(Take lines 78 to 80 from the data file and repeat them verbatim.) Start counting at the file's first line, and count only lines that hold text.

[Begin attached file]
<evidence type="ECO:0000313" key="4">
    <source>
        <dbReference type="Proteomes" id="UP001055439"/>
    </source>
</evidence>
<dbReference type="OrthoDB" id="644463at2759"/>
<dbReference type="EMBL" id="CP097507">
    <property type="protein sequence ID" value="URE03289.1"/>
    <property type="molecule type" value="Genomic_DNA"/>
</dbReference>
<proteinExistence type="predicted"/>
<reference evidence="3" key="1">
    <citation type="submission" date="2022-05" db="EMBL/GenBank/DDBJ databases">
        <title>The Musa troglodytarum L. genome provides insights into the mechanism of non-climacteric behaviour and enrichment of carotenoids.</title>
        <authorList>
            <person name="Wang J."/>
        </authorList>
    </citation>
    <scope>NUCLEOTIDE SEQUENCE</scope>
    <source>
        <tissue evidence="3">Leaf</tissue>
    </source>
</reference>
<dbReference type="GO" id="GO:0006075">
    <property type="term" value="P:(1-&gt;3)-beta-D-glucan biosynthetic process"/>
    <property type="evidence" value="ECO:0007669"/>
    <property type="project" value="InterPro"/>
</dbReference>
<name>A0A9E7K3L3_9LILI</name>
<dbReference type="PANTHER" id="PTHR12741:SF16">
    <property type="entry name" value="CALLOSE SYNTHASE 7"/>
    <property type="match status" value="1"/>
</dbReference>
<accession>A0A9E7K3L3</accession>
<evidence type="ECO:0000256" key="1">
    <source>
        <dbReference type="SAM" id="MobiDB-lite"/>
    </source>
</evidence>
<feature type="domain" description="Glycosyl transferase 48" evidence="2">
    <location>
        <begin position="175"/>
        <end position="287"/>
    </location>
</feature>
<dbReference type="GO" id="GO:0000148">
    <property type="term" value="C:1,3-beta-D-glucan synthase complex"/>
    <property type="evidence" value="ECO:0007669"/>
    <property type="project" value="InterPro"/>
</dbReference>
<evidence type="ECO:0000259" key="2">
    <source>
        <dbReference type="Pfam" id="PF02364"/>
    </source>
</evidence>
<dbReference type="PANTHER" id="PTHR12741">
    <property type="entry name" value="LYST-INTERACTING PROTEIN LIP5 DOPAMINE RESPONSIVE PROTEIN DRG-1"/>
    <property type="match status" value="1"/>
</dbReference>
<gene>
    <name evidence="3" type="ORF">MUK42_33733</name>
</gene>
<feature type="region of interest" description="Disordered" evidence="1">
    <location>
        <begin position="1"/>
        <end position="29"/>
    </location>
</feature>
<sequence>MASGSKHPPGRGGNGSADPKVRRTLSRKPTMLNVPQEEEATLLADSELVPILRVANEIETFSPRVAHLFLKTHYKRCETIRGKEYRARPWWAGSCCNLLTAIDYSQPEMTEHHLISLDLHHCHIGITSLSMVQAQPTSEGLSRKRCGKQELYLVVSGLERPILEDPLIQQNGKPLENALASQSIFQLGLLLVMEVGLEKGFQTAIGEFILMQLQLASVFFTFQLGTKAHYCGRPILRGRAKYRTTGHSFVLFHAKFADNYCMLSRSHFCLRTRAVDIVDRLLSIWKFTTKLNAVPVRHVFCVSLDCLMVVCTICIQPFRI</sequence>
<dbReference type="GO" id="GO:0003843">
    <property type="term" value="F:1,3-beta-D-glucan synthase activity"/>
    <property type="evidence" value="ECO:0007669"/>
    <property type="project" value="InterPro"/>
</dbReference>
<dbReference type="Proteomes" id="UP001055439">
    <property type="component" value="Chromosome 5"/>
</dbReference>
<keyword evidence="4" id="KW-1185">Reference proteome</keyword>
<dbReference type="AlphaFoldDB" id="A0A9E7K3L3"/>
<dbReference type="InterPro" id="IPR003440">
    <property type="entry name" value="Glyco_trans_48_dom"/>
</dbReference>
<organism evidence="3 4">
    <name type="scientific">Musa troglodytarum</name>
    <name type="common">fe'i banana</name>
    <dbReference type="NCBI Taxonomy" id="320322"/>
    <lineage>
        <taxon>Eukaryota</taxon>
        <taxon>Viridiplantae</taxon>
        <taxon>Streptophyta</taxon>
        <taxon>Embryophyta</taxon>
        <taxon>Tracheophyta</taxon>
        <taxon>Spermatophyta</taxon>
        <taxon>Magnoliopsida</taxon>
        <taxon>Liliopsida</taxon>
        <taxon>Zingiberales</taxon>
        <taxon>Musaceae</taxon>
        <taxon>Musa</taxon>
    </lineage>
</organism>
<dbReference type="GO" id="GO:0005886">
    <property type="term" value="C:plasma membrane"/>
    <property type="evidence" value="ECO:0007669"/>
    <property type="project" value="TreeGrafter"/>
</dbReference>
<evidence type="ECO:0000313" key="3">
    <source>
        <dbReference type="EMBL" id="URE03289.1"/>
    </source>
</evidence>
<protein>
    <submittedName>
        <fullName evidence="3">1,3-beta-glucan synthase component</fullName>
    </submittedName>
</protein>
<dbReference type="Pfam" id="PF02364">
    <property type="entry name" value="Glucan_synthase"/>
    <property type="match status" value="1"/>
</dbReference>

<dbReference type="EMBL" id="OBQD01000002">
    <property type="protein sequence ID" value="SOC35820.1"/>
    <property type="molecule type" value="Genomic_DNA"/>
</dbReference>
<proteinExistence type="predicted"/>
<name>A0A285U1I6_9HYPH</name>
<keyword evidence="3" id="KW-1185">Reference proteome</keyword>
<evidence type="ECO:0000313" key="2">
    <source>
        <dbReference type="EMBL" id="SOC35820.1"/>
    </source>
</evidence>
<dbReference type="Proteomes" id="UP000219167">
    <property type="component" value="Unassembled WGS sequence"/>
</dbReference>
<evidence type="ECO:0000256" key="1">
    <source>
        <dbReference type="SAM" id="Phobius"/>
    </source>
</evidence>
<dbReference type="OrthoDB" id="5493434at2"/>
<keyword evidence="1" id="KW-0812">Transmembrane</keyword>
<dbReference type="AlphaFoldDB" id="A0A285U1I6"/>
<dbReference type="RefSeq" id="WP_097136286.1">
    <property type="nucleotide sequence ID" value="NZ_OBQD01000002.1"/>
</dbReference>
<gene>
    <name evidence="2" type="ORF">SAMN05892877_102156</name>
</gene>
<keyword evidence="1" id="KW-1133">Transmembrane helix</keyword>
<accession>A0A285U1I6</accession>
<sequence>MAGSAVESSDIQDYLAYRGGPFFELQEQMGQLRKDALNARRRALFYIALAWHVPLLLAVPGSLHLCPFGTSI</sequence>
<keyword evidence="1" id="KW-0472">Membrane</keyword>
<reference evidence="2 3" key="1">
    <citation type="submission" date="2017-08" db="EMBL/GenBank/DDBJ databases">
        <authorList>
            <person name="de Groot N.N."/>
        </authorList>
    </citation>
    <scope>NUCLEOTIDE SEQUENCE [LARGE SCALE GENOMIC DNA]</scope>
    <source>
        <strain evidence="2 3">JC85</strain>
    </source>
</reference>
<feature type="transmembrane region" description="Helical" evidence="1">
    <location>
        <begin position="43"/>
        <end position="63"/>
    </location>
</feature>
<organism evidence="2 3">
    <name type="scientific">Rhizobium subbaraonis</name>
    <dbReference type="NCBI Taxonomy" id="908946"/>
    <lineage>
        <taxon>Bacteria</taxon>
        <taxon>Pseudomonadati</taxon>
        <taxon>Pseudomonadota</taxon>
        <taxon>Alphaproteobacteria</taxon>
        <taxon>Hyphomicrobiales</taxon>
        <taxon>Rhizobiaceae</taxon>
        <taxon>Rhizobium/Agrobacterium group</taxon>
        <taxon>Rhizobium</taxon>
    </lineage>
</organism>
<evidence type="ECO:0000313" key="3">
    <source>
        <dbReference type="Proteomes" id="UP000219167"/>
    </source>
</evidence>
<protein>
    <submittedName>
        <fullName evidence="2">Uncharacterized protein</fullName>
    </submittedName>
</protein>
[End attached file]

<keyword evidence="4" id="KW-1185">Reference proteome</keyword>
<dbReference type="AlphaFoldDB" id="A0A9E7K3L3"/>
<dbReference type="InterPro" id="IPR003440">